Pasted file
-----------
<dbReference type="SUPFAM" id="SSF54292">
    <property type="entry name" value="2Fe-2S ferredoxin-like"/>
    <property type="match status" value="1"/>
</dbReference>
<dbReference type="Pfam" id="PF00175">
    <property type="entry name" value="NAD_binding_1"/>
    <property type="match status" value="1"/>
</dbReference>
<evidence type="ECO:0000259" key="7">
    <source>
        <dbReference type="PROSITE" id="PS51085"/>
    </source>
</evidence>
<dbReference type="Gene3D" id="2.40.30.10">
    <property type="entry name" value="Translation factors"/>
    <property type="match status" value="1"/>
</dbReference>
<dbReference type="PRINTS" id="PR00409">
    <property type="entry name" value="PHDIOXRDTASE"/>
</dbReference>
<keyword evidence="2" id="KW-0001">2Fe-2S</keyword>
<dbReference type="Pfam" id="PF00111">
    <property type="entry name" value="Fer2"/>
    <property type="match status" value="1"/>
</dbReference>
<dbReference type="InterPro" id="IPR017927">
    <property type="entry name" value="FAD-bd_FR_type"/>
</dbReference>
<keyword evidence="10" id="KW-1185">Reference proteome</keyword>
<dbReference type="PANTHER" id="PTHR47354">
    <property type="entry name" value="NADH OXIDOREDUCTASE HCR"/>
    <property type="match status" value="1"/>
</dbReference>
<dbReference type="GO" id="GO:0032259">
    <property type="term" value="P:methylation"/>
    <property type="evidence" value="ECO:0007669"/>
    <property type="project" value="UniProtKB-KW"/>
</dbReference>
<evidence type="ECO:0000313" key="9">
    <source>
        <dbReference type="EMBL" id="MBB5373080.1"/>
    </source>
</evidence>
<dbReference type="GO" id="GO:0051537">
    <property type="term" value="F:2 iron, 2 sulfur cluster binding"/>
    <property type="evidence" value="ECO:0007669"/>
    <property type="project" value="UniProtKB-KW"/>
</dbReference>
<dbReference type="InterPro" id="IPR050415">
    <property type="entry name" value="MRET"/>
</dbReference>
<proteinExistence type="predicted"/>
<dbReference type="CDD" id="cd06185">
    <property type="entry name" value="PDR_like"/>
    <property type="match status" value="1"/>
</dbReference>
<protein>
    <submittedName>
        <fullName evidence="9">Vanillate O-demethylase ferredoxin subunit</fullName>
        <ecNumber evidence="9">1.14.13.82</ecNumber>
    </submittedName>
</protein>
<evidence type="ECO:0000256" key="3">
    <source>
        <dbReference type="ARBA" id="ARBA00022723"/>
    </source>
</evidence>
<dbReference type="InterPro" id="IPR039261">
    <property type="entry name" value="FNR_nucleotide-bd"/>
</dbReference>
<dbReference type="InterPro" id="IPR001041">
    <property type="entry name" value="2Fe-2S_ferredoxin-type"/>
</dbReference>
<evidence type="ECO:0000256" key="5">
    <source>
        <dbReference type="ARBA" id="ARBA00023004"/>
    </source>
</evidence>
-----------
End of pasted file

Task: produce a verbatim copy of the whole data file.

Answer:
<dbReference type="SUPFAM" id="SSF54292">
    <property type="entry name" value="2Fe-2S ferredoxin-like"/>
    <property type="match status" value="1"/>
</dbReference>
<dbReference type="Pfam" id="PF00175">
    <property type="entry name" value="NAD_binding_1"/>
    <property type="match status" value="1"/>
</dbReference>
<evidence type="ECO:0000259" key="7">
    <source>
        <dbReference type="PROSITE" id="PS51085"/>
    </source>
</evidence>
<dbReference type="Gene3D" id="2.40.30.10">
    <property type="entry name" value="Translation factors"/>
    <property type="match status" value="1"/>
</dbReference>
<dbReference type="PRINTS" id="PR00409">
    <property type="entry name" value="PHDIOXRDTASE"/>
</dbReference>
<keyword evidence="2" id="KW-0001">2Fe-2S</keyword>
<dbReference type="Pfam" id="PF00111">
    <property type="entry name" value="Fer2"/>
    <property type="match status" value="1"/>
</dbReference>
<dbReference type="InterPro" id="IPR017927">
    <property type="entry name" value="FAD-bd_FR_type"/>
</dbReference>
<keyword evidence="10" id="KW-1185">Reference proteome</keyword>
<dbReference type="PANTHER" id="PTHR47354">
    <property type="entry name" value="NADH OXIDOREDUCTASE HCR"/>
    <property type="match status" value="1"/>
</dbReference>
<dbReference type="GO" id="GO:0032259">
    <property type="term" value="P:methylation"/>
    <property type="evidence" value="ECO:0007669"/>
    <property type="project" value="UniProtKB-KW"/>
</dbReference>
<evidence type="ECO:0000313" key="9">
    <source>
        <dbReference type="EMBL" id="MBB5373080.1"/>
    </source>
</evidence>
<dbReference type="GO" id="GO:0051537">
    <property type="term" value="F:2 iron, 2 sulfur cluster binding"/>
    <property type="evidence" value="ECO:0007669"/>
    <property type="project" value="UniProtKB-KW"/>
</dbReference>
<dbReference type="InterPro" id="IPR050415">
    <property type="entry name" value="MRET"/>
</dbReference>
<proteinExistence type="predicted"/>
<dbReference type="CDD" id="cd06185">
    <property type="entry name" value="PDR_like"/>
    <property type="match status" value="1"/>
</dbReference>
<protein>
    <submittedName>
        <fullName evidence="9">Vanillate O-demethylase ferredoxin subunit</fullName>
        <ecNumber evidence="9">1.14.13.82</ecNumber>
    </submittedName>
</protein>
<evidence type="ECO:0000256" key="3">
    <source>
        <dbReference type="ARBA" id="ARBA00022723"/>
    </source>
</evidence>
<dbReference type="InterPro" id="IPR039261">
    <property type="entry name" value="FNR_nucleotide-bd"/>
</dbReference>
<dbReference type="InterPro" id="IPR001041">
    <property type="entry name" value="2Fe-2S_ferredoxin-type"/>
</dbReference>
<evidence type="ECO:0000256" key="5">
    <source>
        <dbReference type="ARBA" id="ARBA00023004"/>
    </source>
</evidence>